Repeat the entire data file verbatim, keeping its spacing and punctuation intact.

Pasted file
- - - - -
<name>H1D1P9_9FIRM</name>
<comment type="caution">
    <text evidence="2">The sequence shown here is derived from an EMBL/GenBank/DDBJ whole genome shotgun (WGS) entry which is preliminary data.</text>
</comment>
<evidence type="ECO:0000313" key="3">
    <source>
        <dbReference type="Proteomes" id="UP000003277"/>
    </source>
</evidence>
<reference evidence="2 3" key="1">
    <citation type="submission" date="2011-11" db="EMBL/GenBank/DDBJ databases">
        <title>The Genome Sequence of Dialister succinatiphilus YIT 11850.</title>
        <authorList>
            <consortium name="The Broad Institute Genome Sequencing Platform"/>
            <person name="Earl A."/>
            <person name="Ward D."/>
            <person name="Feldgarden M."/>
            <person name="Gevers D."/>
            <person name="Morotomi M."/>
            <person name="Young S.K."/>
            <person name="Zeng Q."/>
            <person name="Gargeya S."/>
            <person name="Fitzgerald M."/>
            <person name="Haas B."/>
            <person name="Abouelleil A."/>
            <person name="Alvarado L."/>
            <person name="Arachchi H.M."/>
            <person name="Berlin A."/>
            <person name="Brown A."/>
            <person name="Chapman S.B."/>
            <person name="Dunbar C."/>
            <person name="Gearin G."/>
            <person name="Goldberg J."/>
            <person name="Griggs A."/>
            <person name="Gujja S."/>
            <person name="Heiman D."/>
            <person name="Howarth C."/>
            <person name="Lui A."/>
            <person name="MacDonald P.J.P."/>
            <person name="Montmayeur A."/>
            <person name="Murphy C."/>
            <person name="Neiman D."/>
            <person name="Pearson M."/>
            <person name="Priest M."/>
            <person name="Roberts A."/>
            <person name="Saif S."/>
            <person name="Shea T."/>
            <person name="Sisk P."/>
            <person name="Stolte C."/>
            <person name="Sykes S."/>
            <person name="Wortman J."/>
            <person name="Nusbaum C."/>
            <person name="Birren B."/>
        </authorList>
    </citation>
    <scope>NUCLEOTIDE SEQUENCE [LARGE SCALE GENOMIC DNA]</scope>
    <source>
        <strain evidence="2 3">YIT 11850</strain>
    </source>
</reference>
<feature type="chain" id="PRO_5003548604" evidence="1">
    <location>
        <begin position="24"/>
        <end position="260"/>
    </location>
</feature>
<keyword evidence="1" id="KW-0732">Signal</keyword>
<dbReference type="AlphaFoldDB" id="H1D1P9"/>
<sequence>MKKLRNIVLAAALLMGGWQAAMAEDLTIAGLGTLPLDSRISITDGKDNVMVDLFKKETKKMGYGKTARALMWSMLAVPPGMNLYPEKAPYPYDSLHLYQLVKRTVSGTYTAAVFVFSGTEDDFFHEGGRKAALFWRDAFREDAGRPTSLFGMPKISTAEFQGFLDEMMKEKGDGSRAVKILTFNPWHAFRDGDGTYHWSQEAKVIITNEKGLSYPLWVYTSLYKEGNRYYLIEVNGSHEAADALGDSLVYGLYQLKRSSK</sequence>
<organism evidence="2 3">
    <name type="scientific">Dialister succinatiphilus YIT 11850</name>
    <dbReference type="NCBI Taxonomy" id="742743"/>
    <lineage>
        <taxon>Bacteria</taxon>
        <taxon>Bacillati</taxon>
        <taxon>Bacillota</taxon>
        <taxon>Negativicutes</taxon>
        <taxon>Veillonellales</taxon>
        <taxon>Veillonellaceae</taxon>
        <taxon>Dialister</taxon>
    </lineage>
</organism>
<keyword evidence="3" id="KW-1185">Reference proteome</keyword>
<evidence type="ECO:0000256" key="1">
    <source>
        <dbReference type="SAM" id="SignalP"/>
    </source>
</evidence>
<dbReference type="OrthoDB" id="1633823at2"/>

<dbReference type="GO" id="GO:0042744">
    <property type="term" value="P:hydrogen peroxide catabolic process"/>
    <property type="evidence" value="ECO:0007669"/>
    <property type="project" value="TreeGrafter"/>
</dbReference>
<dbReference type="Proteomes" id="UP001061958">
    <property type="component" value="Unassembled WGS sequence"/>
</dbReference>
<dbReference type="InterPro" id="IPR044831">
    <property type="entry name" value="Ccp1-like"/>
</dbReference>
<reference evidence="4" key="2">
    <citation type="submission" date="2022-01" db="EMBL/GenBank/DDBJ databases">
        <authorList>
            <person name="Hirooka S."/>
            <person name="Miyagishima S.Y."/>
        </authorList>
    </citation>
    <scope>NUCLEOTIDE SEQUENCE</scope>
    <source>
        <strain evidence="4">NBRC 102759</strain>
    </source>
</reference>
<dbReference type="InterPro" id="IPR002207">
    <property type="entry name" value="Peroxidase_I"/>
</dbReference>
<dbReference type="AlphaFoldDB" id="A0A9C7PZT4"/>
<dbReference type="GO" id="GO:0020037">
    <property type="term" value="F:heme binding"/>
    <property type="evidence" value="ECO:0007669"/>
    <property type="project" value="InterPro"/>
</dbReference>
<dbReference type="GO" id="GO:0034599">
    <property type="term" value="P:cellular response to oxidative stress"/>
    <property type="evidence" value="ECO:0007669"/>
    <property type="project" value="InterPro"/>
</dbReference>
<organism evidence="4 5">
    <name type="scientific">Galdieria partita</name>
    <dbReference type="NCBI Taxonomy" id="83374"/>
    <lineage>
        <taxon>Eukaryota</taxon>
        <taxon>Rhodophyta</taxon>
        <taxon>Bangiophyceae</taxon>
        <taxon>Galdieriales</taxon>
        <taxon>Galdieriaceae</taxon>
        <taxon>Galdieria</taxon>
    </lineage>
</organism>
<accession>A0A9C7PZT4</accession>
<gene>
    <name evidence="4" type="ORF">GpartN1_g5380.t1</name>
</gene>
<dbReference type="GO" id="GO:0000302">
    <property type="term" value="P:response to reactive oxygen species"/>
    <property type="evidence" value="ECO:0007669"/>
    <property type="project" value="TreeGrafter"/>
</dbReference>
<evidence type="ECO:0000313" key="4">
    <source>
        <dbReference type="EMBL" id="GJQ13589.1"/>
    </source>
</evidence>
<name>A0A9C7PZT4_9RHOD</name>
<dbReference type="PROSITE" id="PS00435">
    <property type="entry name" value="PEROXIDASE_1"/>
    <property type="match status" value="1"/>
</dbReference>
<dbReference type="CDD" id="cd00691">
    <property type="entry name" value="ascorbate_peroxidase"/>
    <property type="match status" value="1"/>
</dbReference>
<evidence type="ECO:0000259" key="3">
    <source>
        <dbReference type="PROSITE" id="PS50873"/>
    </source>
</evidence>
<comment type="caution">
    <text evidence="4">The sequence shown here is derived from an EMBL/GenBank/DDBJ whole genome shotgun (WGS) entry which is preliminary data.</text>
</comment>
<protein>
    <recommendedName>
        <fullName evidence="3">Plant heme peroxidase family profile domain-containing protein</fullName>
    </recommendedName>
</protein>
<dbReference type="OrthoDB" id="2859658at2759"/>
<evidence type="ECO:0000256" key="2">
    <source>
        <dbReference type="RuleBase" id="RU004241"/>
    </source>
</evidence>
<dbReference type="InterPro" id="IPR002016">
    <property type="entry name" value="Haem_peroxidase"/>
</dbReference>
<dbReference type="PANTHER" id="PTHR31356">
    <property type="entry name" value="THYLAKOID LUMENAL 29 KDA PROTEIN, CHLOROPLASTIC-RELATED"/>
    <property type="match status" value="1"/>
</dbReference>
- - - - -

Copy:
<name>H1D1P9_9FIRM</name>
<comment type="caution">
    <text evidence="2">The sequence shown here is derived from an EMBL/GenBank/DDBJ whole genome shotgun (WGS) entry which is preliminary data.</text>
</comment>
<evidence type="ECO:0000313" key="3">
    <source>
        <dbReference type="Proteomes" id="UP000003277"/>
    </source>
</evidence>
<reference evidence="2 3" key="1">
    <citation type="submission" date="2011-11" db="EMBL/GenBank/DDBJ databases">
        <title>The Genome Sequence of Dialister succinatiphilus YIT 11850.</title>
        <authorList>
            <consortium name="The Broad Institute Genome Sequencing Platform"/>
            <person name="Earl A."/>
            <person name="Ward D."/>
            <person name="Feldgarden M."/>
            <person name="Gevers D."/>
            <person name="Morotomi M."/>
            <person name="Young S.K."/>
            <person name="Zeng Q."/>
            <person name="Gargeya S."/>
            <person name="Fitzgerald M."/>
            <person name="Haas B."/>
            <person name="Abouelleil A."/>
            <person name="Alvarado L."/>
            <person name="Arachchi H.M."/>
            <person name="Berlin A."/>
            <person name="Brown A."/>
            <person name="Chapman S.B."/>
            <person name="Dunbar C."/>
            <person name="Gearin G."/>
            <person name="Goldberg J."/>
            <person name="Griggs A."/>
            <person name="Gujja S."/>
            <person name="Heiman D."/>
            <person name="Howarth C."/>
            <person name="Lui A."/>
            <person name="MacDonald P.J.P."/>
            <person name="Montmayeur A."/>
            <person name="Murphy C."/>
            <person name="Neiman D."/>
            <person name="Pearson M."/>
            <person name="Priest M."/>
            <person name="Roberts A."/>
            <person name="Saif S."/>
            <person name="Shea T."/>
            <person name="Sisk P."/>
            <person name="Stolte C."/>
            <person name="Sykes S."/>
            <person name="Wortman J."/>
            <person name="Nusbaum C."/>
            <person name="Birren B."/>
        </authorList>
    </citation>
    <scope>NUCLEOTIDE SEQUENCE [LARGE SCALE GENOMIC DNA]</scope>
    <source>
        <strain evidence="2 3">YIT 11850</strain>
    </source>
</reference>
<feature type="chain" id="PRO_5003548604" evidence="1">
    <location>
        <begin position="24"/>
        <end position="260"/>
    </location>
</feature>
<keyword evidence="1" id="KW-0732">Signal</keyword>
<dbReference type="AlphaFoldDB" id="H1D1P9"/>
<sequence>MKKLRNIVLAAALLMGGWQAAMAEDLTIAGLGTLPLDSRISITDGKDNVMVDLFKKETKKMGYGKTARALMWSMLAVPPGMNLYPEKAPYPYDSLHLYQLVKRTVSGTYTAAVFVFSGTEDDFFHEGGRKAALFWRDAFREDAGRPTSLFGMPKISTAEFQGFLDEMMKEKGDGSRAVKILTFNPWHAFRDGDGTYHWSQEAKVIITNEKGLSYPLWVYTSLYKEGNRYYLIEVNGSHEAADALGDSLVYGLYQLKRSSK</sequence>
<organism evidence="2 3">
    <name type="scientific">Dialister succinatiphilus YIT 11850</name>
    <dbReference type="NCBI Taxonomy" id="742743"/>
    <lineage>
        <taxon>Bacteria</taxon>
        <taxon>Bacillati</taxon>
        <taxon>Bacillota</taxon>
        <taxon>Negativicutes</taxon>
        <taxon>Veillonellales</taxon>
        <taxon>Veillonellaceae</taxon>
        <taxon>Dialister</taxon>
    </lineage>
</organism>
<keyword evidence="3" id="KW-1185">Reference proteome</keyword>
<evidence type="ECO:0000256" key="1">
    <source>
        <dbReference type="SAM" id="SignalP"/>
    </source>
</evidence>
<dbReference type="OrthoDB" id="1633823at2"/>

<dbReference type="GO" id="GO:0042744">
    <property type="term" value="P:hydrogen peroxide catabolic process"/>
    <property type="evidence" value="ECO:0007669"/>
    <property type="project" value="TreeGrafter"/>
</dbReference>
<dbReference type="Proteomes" id="UP001061958">
    <property type="component" value="Unassembled WGS sequence"/>
</dbReference>
<dbReference type="InterPro" id="IPR044831">
    <property type="entry name" value="Ccp1-like"/>
</dbReference>
<reference evidence="4" key="2">
    <citation type="submission" date="2022-01" db="EMBL/GenBank/DDBJ databases">
        <authorList>
            <person name="Hirooka S."/>
            <person name="Miyagishima S.Y."/>
        </authorList>
    </citation>
    <scope>NUCLEOTIDE SEQUENCE</scope>
    <source>
        <strain evidence="4">NBRC 102759</strain>
    </source>
</reference>
<dbReference type="InterPro" id="IPR002207">
    <property type="entry name" value="Peroxidase_I"/>
</dbReference>
<dbReference type="AlphaFoldDB" id="A0A9C7PZT4"/>
<dbReference type="GO" id="GO:0020037">
    <property type="term" value="F:heme binding"/>
    <property type="evidence" value="ECO:0007669"/>
    <property type="project" value="InterPro"/>
</dbReference>
<dbReference type="GO" id="GO:0034599">
    <property type="term" value="P:cellular response to oxidative stress"/>
    <property type="evidence" value="ECO:0007669"/>
    <property type="project" value="InterPro"/>
</dbReference>
<organism evidence="4 5">
    <name type="scientific">Galdieria partita</name>
    <dbReference type="NCBI Taxonomy" id="83374"/>
    <lineage>
        <taxon>Eukaryota</taxon>
        <taxon>Rhodophyta</taxon>
        <taxon>Bangiophyceae</taxon>
        <taxon>Galdieriales</taxon>
        <taxon>Galdieriaceae</taxon>
        <taxon>Galdieria</taxon>
    </lineage>
</organism>
<accession>A0A9C7PZT4</accession>
<gene>
    <name evidence="4" type="ORF">GpartN1_g5380.t1</name>
</gene>
<dbReference type="GO" id="GO:0000302">
    <property type="term" value="P:response to reactive oxygen species"/>
    <property type="evidence" value="ECO:0007669"/>
    <property type="project" value="TreeGrafter"/>
</dbReference>
<evidence type="ECO:0000313" key="4">
    <source>
        <dbReference type="EMBL" id="GJQ13589.1"/>
    </source>
</evidence>
<name>A0A9C7PZT4_9RHOD</name>
<dbReference type="PROSITE" id="PS00435">
    <property type="entry name" value="PEROXIDASE_1"/>
    <property type="match status" value="1"/>
</dbReference>
<dbReference type="CDD" id="cd00691">
    <property type="entry name" value="ascorbate_peroxidase"/>
    <property type="match status" value="1"/>
</dbReference>
<evidence type="ECO:0000259" key="3">
    <source>
        <dbReference type="PROSITE" id="PS50873"/>
    </source>
</evidence>
<comment type="caution">
    <text evidence="4">The sequence shown here is derived from an EMBL/GenBank/DDBJ whole genome shotgun (WGS) entry which is preliminary data.</text>
</comment>
<protein>
    <recommendedName>
        <fullName evidence="3">Plant heme peroxidase family profile domain-containing protein</fullName>
    </recommendedName>
</protein>
<dbReference type="OrthoDB" id="2859658at2759"/>
<evidence type="ECO:0000256" key="2">
    <source>
        <dbReference type="RuleBase" id="RU004241"/>
    </source>
</evidence>
<dbReference type="InterPro" id="IPR002016">
    <property type="entry name" value="Haem_peroxidase"/>
</dbReference>
<dbReference type="PANTHER" id="PTHR31356">
    <property type="entry name" value="THYLAKOID LUMENAL 29 KDA PROTEIN, CHLOROPLASTIC-RELATED"/>
    <property type="match status" value="1"/>
</dbReference>